Despite the widespread hype surrounding new and powerful obesity medicines, the drugs are still out of reach for many Americans who could benefit.
One reason is that under current laws, Medicare is barred from covering obesity drugs. But under legislation backed by Novo Nordisk, Eli Lilly, Boehringer Ingelheim and many other organizations, a group of lawmakers aims to change that.
Sens. Bill Cassidy, M.D., R-Louisiana, and Tom Carper, D-Delaware, plus Reps. Brad Wenstrup, R-Ohio, and Raul Ruiz, D-California, have proposed the Treat and Reduce Obesity Act, which would step up the government's fight against the obesity epidemic.
As the lawmakers note, many common conditions such as heart disease and diabetes are associated with obesity. They say the bill would "work to directly prevent these comorbidities through expanded coverage of new health care specialists and chronic weight management medications for Medicare recipients."
“There is a clear need to address obesity,” Cassidy said in a Thursday statement. “Expanding Medicare coverage to the treatments patients need enables them to improve their health and benefits us all.”
Novo Nordisk's Wegovy is the first next-generation obesity medication on the market. The drug has delivered striking weight loss results in the clinic and has gained celebrity notoriety. But without insurance, the drug can cost more than $16,000 per year, according to telehealth company Ro.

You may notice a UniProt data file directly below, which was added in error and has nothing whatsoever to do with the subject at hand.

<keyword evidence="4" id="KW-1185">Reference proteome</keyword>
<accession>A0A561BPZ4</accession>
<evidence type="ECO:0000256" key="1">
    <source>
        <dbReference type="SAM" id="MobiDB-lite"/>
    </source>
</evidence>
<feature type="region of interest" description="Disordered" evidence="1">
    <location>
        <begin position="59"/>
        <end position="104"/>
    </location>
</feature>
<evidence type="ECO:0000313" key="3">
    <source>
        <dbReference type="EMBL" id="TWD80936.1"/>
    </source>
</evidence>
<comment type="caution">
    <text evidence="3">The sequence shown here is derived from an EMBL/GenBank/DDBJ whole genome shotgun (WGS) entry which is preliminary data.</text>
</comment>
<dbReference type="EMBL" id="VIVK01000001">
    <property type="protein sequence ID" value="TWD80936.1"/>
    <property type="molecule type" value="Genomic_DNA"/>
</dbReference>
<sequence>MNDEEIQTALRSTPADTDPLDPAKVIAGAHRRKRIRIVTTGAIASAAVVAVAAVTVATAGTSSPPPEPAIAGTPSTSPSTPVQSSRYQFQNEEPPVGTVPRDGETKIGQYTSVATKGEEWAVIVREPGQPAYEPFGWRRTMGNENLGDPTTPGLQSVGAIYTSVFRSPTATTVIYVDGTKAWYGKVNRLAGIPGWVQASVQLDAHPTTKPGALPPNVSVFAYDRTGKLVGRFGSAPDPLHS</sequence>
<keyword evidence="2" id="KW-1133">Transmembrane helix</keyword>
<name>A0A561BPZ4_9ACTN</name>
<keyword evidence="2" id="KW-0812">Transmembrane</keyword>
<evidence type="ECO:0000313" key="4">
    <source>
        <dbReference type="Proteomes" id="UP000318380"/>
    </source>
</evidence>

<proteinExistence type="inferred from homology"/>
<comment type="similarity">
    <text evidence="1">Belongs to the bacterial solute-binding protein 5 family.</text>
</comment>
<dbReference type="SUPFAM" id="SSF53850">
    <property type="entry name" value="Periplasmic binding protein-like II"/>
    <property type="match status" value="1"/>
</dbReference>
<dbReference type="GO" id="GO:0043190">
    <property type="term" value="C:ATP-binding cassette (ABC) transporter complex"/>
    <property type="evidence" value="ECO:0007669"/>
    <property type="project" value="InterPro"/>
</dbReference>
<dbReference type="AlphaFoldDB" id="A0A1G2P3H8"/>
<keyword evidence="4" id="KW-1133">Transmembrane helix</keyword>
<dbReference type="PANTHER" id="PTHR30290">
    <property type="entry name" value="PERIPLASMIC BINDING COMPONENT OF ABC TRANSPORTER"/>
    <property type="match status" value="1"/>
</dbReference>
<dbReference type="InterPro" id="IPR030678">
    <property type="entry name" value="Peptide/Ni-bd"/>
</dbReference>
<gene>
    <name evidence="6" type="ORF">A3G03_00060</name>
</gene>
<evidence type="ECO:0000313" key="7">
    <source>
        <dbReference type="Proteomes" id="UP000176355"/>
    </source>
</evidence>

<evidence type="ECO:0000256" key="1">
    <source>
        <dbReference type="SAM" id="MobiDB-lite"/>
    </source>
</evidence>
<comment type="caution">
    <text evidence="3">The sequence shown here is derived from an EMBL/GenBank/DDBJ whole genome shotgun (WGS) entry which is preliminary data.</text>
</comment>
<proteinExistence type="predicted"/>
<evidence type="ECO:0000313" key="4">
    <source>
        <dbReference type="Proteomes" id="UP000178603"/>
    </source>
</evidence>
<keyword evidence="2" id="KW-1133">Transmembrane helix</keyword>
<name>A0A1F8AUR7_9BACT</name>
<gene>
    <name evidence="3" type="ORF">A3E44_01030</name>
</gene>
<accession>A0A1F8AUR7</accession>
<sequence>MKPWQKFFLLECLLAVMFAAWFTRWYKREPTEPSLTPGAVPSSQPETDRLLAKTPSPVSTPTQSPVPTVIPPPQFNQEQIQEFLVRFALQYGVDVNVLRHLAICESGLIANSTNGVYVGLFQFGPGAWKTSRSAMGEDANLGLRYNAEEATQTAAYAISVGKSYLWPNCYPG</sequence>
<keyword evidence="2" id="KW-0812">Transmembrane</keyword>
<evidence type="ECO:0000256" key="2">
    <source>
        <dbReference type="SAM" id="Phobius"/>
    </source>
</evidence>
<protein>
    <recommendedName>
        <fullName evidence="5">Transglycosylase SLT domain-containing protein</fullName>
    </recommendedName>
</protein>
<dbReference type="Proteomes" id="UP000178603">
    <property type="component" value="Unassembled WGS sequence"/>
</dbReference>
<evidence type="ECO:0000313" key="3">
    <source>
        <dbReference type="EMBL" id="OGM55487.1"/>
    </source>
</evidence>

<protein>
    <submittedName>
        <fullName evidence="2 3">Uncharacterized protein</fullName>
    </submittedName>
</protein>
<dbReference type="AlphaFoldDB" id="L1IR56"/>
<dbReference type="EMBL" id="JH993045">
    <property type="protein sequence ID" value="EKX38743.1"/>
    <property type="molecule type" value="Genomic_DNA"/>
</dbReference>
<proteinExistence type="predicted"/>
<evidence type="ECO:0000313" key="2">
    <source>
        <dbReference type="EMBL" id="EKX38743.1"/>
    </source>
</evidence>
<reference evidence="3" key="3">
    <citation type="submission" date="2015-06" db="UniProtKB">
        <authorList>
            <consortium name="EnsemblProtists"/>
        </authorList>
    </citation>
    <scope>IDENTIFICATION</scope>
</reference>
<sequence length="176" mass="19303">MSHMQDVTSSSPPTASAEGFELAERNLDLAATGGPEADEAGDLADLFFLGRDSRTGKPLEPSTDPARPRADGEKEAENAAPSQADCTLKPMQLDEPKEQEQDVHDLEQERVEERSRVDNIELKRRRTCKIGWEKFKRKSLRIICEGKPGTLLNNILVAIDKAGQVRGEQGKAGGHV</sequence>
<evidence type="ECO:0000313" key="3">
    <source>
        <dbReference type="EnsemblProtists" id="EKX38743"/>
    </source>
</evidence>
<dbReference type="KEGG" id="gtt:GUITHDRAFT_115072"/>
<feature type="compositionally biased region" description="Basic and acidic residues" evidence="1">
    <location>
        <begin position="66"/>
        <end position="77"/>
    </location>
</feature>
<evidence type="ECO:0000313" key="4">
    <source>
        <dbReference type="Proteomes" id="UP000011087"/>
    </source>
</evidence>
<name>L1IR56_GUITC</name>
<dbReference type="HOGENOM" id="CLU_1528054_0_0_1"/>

At least 10 other lawmakers in both political parties have co-sponsored the legislation. Dozens of organizations, such as the American Diabetes Association, YMCA of the USA and Weight Watchers, are also on board.
Eli Lilly, Novo Nordisk and Boehringer Ingelheim have also endorsed the legislation, according to the lawmakers' release.
Aside from Wegovy, Novo Nordisk also markets its first-generation obesity drug Saxenda, which recently went into shortage thanks to spiking demand. Meanwhile, Eli Lilly expects to win approval as soon as this year for its Wegovy competitor tirzepatide, while Boehringer is working on a potential third rival.
While Medicare coverage might help more patients afford new weight loss medicines, it certainly wouldn't help with the supply situation.
Amid high demand for Wegovy, Novo Nordisk in May said it was reducing the U.S. supply of Wegovy starter doses to ensure existing patients can access their medicines. The company also paused Wegovy marketing efforts in May.
For its part, Eli Lilly is also struggling to keep up with demand for Mounjaro, which is approved in Type 2 diabetes but may be soon receive an obesity approval.
Meanwhile, both companies are investing billions to bolster their manufacturing capacity. In 2021, Novo Nordisk pledged $2.58 billion to build three new manufacturing facilities and expand its massive site in Kalundborg, Denmark. Then last month, the company committed $2.3 billion to expand a site in Hillerød, Denmark.
As for Lilly, the company in April said it would invest $1.6 billion to grow its manufacturing footprint in Boone County, Indiana. That takes the company's investment there to $3.7 billion, its largest-ever financial comment for a single site.